I’d like to get your opinion as i’m (loosely) considering a Tallboy.


  • LeeL says:


    Let me put it back to you. Why would you want the Tallboy? Good deal, want to try something different etc?

    I can’t really answer your question – I’ve had a grand total of five rides on the Altitude – not really a good sample for anything but the most superficial of impressions and hardly anything on which I’d base a substantive review.

    Also I have zero experience with the Tallboy. I don’t even know its spec or geometry. I could pop off some generalities about 29ers but there’s lots of information in the FAQ in the 29er forum

    Let’s face it, there’s some fast and flowy in Whistler and particularly Squamish but you have to go further north to the Chilcotin to find fast, rangy singletrack. So you should buy a bike that does well in the hyper-technical trails of the Sea-to-Sky corridor; remember that Whistler, Squamish, Pemberton, Vancouver xc and all-mountain trails are considered downhill/freeride in many other parts of the world so we’re not exactly a representative market for which most bikes are designed.

  • Amir says:


    I already own a Blur LT carbon for riding Whistler/Squamish/Pemby. A bike which if find perfectly suited for these trails.
    The Tallboy would be an addition, used mostly for racing/competing. Why a Tallboy? I’m already a very satisfied Santa Cruz owner and see no reason to switch brands.

    Let me rephrase my question. Do you find it more difficult/easier/the same so far on our trails here compared to what you’re used to?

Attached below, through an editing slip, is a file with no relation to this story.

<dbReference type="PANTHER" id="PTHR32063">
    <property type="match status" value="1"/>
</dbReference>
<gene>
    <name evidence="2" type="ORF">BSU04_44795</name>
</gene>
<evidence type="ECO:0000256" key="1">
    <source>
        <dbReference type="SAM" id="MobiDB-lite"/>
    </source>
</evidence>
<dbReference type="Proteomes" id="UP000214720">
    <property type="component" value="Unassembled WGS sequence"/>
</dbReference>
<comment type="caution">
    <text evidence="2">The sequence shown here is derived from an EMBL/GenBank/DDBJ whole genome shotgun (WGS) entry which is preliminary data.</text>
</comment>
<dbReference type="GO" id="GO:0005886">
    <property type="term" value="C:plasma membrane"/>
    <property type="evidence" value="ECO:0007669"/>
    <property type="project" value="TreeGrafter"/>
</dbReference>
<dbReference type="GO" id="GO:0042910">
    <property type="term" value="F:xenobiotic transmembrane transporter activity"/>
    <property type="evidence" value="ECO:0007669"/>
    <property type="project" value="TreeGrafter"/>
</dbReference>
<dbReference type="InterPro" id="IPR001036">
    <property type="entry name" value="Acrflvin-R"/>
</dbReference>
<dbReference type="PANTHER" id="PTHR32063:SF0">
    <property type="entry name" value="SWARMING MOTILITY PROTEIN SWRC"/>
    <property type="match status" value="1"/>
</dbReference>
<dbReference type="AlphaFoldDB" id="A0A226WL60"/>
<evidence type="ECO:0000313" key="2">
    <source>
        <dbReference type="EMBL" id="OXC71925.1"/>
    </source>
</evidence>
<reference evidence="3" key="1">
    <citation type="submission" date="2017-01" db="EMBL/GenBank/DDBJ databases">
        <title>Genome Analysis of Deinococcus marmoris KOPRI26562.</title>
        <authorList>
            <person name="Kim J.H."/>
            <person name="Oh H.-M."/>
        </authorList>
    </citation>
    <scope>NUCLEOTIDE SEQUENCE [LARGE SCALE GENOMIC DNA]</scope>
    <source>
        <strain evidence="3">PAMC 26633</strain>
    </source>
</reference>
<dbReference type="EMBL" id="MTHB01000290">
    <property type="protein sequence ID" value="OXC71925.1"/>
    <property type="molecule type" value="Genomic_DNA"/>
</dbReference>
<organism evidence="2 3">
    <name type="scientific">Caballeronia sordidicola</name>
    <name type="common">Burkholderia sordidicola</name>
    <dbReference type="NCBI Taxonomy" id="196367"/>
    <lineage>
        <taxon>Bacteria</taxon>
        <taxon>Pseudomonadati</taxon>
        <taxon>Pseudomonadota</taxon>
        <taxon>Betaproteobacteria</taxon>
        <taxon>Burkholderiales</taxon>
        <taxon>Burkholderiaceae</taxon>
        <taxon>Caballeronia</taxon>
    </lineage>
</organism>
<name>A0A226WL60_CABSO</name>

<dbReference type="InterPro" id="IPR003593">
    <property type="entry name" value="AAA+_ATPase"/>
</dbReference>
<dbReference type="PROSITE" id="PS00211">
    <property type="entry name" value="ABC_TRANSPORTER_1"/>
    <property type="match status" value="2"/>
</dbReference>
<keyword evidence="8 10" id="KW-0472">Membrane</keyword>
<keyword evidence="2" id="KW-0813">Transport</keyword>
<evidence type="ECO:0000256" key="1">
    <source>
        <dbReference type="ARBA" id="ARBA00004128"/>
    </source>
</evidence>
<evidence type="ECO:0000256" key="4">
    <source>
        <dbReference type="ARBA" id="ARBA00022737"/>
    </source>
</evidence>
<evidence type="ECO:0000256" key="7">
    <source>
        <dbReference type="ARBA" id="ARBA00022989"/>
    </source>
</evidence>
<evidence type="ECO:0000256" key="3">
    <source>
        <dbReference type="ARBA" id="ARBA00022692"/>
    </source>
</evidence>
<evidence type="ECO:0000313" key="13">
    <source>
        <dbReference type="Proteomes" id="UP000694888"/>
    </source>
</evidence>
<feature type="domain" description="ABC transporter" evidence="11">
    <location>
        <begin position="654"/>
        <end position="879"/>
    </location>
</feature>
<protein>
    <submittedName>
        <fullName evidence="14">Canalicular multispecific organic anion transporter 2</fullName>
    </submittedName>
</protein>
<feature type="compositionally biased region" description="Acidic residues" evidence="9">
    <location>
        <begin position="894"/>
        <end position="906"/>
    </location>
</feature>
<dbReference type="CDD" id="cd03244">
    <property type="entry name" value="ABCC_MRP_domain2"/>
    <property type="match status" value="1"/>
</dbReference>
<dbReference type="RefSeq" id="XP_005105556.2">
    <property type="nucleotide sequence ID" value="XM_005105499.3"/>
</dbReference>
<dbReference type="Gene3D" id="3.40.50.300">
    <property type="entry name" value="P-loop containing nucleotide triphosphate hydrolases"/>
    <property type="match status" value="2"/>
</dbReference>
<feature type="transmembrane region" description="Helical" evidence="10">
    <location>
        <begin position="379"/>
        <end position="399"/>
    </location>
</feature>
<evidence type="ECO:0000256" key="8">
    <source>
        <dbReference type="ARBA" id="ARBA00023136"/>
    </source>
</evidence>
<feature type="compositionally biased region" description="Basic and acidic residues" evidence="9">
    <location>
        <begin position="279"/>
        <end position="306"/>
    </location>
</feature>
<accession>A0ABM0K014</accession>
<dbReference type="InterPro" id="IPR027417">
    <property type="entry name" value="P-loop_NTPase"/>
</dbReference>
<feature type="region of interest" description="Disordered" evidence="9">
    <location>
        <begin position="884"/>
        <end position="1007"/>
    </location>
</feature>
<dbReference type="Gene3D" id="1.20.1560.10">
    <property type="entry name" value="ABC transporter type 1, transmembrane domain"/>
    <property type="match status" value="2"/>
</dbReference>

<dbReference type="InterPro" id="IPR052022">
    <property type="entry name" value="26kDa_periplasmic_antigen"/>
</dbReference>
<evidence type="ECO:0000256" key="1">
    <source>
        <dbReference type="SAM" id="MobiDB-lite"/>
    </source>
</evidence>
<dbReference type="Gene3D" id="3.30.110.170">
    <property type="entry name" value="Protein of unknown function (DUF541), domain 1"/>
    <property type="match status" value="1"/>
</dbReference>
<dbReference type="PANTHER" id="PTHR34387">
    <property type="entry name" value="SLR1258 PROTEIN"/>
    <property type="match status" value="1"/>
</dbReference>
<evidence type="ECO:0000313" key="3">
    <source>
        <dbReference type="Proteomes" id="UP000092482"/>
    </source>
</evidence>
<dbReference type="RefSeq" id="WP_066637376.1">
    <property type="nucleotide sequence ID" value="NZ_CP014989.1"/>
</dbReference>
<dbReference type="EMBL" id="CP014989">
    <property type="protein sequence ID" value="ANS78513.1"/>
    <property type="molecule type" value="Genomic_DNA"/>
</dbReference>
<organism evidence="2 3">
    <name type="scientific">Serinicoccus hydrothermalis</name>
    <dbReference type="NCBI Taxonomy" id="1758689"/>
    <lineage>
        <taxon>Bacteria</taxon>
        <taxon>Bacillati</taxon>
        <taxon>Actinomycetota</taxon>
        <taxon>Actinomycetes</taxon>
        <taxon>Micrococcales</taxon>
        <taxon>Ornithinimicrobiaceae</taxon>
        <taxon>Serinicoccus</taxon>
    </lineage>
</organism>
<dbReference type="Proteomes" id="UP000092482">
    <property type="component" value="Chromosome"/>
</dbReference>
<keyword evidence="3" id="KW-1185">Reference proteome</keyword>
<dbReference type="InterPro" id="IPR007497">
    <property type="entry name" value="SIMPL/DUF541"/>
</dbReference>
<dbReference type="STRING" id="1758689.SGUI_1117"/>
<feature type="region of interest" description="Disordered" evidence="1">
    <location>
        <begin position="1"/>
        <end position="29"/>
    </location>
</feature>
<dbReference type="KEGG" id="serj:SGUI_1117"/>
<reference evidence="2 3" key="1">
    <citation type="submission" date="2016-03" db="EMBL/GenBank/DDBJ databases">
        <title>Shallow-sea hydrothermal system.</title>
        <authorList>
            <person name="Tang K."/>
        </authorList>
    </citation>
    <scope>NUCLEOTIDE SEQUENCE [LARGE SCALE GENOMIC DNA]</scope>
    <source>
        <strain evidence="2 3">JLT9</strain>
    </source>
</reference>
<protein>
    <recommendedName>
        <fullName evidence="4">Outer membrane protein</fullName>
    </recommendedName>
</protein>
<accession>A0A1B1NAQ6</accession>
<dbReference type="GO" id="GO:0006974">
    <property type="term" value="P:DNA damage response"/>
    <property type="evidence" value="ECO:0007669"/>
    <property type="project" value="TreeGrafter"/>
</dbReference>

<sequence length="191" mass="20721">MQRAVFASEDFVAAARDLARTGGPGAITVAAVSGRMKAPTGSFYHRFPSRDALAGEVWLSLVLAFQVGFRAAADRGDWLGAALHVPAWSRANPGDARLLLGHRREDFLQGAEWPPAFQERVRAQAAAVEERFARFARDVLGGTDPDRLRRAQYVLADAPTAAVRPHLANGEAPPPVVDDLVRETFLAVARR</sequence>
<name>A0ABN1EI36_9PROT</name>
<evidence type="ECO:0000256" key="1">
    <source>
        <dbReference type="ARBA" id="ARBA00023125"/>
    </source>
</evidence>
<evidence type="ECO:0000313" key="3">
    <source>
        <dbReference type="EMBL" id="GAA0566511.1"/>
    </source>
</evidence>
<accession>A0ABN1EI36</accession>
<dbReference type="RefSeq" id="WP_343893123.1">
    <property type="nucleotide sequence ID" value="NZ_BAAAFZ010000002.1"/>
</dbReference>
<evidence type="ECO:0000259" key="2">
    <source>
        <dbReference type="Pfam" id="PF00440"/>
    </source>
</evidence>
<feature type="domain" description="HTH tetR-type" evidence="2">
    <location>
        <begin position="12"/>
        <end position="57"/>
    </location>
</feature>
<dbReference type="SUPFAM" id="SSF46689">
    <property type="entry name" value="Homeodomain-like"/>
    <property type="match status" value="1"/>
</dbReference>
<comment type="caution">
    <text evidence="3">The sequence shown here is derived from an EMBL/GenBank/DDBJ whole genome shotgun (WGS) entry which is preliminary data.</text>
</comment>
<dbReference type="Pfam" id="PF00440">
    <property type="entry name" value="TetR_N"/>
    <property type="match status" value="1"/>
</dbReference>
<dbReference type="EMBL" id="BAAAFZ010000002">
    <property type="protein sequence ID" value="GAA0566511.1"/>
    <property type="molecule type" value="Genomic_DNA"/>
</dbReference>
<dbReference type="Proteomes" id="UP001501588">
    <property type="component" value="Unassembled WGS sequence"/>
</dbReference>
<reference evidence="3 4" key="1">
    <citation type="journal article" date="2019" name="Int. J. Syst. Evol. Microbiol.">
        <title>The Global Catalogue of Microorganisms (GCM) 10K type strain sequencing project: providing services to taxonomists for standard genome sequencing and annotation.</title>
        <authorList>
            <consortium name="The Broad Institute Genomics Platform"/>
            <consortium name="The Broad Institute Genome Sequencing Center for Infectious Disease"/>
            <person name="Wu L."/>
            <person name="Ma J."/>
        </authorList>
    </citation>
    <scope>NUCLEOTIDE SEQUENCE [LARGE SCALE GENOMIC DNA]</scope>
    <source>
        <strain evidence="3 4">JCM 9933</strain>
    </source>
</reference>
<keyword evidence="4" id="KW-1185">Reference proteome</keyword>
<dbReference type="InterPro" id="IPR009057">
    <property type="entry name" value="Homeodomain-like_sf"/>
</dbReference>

• LeeL says:


    So far, based on my five ride experience (all on easier Shore trails), I’ve found it basically the same

  • Noah says:

    My buddy Seb (who guides in Whistler) really took to the Tallboy, he shreds it.

  • Bruce says:

    Just bought one on Sunday. Rode it once and liked what I felt. Though, I will have to see over time.

  • Calvin says:

    Love the video. Sweet riding!

  • andrew says:

    Great video! Did you get any pedal strikes? How high is the BB? Thanks

  • leel says:


    The BB height is in the specs from the RMB website – check out the link. I didn’t get any strikes but haven’t tested it out on really technical terrain as yet.

  • LeeL says:

    Here’s another video. Rode Kill Me Thrill Me April 23 2010. Tight twisty trees with some flowy sections ending with rock slabs. A fun ride with lots of variety

  • Simon says:

    Looks very sweet. Could well be my next bike.
    To me this is in the same (trail) bike class as Spes Stumpjumper FSR 29, GF Rumblefish, Intense Tracer, Turner Sultan and Niner RIP9 from the looks, geometry and longish travel. Comments on this comparison?

    However, I get the impression from the riding position that it is a bit more racey than the others. Would you consider racing it in marathon events and the likes?

  • LeeL says:


    This is my first 29er. I’d be lying if I tried to make comparisons. It’s very plush as set up. If I was to consider racing it in marathon events I’d probably stiffen up the suspension. The bars are actually decently high also so to make it better for climbing I’d probably take the one spacer out from below the stem (it’s a flat bar with lots of sweep so it looks “racy”. To compare, my RMB Element is a lot more racy in terms of geometry

  • LeeL says:

    Pemberton – April 24, 2010 – We rode up Happy Trail then over to Cream Puff. I was on the RMB Altitude 29er. Sharon was on the Norco Vixa. I love this trail – can’t seem to get enough of it

  • leel says:

    Here’s another video – D’arcy the designer/engineer from RMB came out for a ride on a more technical trail in North Vancouver

  • LeeL says:

    Ladies Only – North Vancouver